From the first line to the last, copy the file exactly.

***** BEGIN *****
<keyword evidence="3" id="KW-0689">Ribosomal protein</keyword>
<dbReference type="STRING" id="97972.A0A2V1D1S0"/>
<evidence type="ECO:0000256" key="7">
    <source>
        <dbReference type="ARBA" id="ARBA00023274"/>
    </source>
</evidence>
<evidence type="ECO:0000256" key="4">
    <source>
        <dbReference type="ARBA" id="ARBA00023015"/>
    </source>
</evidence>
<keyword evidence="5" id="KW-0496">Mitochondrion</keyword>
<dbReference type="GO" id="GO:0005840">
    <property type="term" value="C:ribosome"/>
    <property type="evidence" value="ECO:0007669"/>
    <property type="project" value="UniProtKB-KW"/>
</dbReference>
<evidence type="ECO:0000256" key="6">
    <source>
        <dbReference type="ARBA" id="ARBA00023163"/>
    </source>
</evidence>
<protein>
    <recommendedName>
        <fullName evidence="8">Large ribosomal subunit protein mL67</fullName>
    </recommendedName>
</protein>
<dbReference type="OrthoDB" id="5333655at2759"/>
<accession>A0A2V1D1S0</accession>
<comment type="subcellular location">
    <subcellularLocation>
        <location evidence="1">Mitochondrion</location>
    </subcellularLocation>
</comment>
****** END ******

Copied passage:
<keyword evidence="3" id="KW-0689">Ribosomal protein</keyword>
<dbReference type="STRING" id="97972.A0A2V1D1S0"/>
<evidence type="ECO:0000256" key="7">
    <source>
        <dbReference type="ARBA" id="ARBA00023274"/>
    </source>
</evidence>
<evidence type="ECO:0000256" key="4">
    <source>
        <dbReference type="ARBA" id="ARBA00023015"/>
    </source>
</evidence>
<keyword evidence="5" id="KW-0496">Mitochondrion</keyword>
<dbReference type="GO" id="GO:0005840">
    <property type="term" value="C:ribosome"/>
    <property type="evidence" value="ECO:0007669"/>
    <property type="project" value="UniProtKB-KW"/>
</dbReference>
<evidence type="ECO:0000256" key="6">
    <source>
        <dbReference type="ARBA" id="ARBA00023163"/>
    </source>
</evidence>
<protein>
    <recommendedName>
        <fullName evidence="8">Large ribosomal subunit protein mL67</fullName>
    </recommendedName>
</protein>
<dbReference type="OrthoDB" id="5333655at2759"/>
<accession>A0A2V1D1S0</accession>
<comment type="subcellular location">
    <subcellularLocation>
        <location evidence="1">Mitochondrion</location>
    </subcellularLocation>
</comment>